Hopes fade for survivors of Lahore factory collapse
Soldiers and rescuers in Lahore have pulled 108 people out of the rubble of the four-storey factory in Lahore alive, with at least 20 people confirmed dead, officials said, carefully cutting through steel and using cranes and heavy machinery to lift the debris.
“Almost 24 hours have passed and there are less chances of life now,” Arshad Zia, head of rescue services in Punjab province, told AFP Thursday evening.
Rescuers have only removed rubble from the top two floors, he said, adding that more workers were believed to have been on the bottom floors at the time of the collapse.
He had not given up hope, however. “Miracles can happen at any time and that’s why we are moving slowly.”
It was unclear how many people were in the building when it collapsed or how many — dead or alive — may still be trapped.
Rescue services spokesman Jam Sajjad Hussain said earlier Thursday it was “difficult” to give a specific number, but said workers had told officials that around 200 people had been inside at the time of the collapse, including the owner, though that was unconfirmed.
Officials fear that dozens more bodies may be found on the lower floors.
Factory employee Mohammad Navid told AFP Thursday that up to 50 shift workers may have been sleeping in a part of the building that rescuers had not yet reached, and that children as young as 12 had been working in the factory.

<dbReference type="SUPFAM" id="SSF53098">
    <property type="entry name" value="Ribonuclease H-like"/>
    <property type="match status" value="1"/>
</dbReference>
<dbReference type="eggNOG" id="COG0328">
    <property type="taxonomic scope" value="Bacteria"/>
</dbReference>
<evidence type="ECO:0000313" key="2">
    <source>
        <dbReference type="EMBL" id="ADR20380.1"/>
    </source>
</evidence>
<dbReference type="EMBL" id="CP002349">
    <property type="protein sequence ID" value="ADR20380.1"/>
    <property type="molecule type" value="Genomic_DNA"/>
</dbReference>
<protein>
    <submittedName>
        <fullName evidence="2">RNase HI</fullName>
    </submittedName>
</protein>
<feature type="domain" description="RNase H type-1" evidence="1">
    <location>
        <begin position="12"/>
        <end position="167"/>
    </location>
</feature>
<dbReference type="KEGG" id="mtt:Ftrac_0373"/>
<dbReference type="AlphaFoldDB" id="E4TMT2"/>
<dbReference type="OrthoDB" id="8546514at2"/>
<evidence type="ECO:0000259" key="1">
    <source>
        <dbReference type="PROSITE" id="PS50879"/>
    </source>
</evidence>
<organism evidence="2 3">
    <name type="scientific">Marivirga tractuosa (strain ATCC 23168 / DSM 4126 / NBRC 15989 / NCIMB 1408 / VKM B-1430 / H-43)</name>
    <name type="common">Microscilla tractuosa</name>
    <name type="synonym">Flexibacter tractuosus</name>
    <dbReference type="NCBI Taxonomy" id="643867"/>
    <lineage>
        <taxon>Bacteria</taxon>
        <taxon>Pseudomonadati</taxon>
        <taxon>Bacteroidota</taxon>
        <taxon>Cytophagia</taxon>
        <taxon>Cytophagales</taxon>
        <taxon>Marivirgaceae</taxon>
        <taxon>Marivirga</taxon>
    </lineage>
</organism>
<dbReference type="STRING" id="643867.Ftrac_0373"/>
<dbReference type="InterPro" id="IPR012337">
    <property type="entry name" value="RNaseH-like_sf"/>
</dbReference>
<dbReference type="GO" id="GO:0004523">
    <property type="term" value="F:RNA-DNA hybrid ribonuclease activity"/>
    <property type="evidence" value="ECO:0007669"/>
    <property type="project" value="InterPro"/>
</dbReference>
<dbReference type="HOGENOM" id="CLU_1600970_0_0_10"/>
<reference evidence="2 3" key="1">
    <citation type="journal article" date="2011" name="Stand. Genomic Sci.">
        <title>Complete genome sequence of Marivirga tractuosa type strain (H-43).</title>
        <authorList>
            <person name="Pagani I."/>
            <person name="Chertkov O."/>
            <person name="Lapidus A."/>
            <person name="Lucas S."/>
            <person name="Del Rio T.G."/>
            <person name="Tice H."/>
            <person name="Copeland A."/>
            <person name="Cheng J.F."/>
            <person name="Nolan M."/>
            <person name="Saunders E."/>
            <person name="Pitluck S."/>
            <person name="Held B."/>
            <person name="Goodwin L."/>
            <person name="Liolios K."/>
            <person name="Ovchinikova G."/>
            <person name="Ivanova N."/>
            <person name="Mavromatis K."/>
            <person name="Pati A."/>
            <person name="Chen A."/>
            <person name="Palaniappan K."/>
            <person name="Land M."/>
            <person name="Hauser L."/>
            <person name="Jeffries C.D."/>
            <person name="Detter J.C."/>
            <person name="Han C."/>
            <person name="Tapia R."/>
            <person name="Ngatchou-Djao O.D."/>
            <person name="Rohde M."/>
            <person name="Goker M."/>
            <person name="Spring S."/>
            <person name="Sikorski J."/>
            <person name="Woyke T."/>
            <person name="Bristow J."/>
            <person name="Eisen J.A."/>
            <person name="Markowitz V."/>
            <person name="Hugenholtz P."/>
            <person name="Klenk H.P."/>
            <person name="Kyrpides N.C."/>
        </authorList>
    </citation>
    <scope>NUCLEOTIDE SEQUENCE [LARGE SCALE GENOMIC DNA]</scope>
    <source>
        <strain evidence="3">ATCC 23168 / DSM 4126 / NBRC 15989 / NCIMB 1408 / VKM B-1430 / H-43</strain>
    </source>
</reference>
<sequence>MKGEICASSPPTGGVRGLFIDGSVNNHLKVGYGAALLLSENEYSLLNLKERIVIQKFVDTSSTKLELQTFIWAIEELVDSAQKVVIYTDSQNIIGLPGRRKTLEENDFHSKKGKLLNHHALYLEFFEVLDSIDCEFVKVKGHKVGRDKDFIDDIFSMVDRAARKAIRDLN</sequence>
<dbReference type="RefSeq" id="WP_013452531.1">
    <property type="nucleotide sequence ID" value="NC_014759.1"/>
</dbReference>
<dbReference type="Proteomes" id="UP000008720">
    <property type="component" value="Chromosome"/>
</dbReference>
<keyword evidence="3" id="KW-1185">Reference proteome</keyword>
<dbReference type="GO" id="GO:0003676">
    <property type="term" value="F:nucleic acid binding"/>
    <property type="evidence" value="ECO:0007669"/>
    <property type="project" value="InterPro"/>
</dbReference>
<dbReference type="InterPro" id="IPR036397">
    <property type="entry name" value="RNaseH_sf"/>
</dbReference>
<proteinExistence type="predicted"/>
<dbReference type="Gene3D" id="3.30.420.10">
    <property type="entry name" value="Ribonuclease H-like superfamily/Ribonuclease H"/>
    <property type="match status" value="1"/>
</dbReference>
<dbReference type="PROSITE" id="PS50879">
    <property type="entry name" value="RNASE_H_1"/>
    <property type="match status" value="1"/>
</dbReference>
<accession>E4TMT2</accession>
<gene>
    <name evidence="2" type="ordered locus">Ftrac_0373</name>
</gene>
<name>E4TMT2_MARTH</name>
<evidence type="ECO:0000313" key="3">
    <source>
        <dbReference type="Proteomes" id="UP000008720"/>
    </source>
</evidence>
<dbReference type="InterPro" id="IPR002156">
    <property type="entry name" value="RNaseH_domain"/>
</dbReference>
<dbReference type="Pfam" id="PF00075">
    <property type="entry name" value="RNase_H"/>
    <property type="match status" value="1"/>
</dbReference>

A list of the injured from one of the three hospitals the wounded were shifted to, however, showed three 15-year-olds as the youngest patients listed.
Another employee, 18-year-old Mohammad Irfan, told AFP from his hospital bed that the workers were “mostly” aged between 14 and 25.
The collapse occurred at the Rajput Polyester polythene bag factory in the Sundar industrial estate, around 45 kilometres (30 miles) southwest of Lahore’s city centre.
The factory may have suffered structural damage in the October 26 quake which killed almost 400 people across Pakistan and Afghanistan, Punjab chief minister Shahbaz Sharif said.
“I have heard about the earthquake affecting the building, but according to labourers the owner continued to build an extension,” he told reporters.
“Some of the pillars of the building had been weakened in the earthquake,” 22-year-old Navid told AFP, adding that workers had informed the owner of the problems.
“The building caved in with a big bang and I fell unconscious on the ground,” he said, adding that he had regained consciousness after some 15 minutes.
“I heard people screaming and shouting for help.”
Pakistan has a poor safety record in the construction and maintenance of buildings.
At least 24 people died last year when a mosque collapsed in the same city, while more than 200 people lost their lives, mostly due to collapsed roofs, following torrential rain and flooding in 2014.
In 2012, at least 255 workers were killed when a fire tore through a clothing factory in Karachi, one of the deadliest industrial accidents in Pakistani history.
Child labour is also commonplace across the country, with the US Department of Labor estimating some 13 percent of all 10-14 year olds (2.5 million) were engaged in work in 2014, despite education being mandatory by law.
The federal minimum age for hazardous work is 14, well below international norms, though even that law is widely ignored.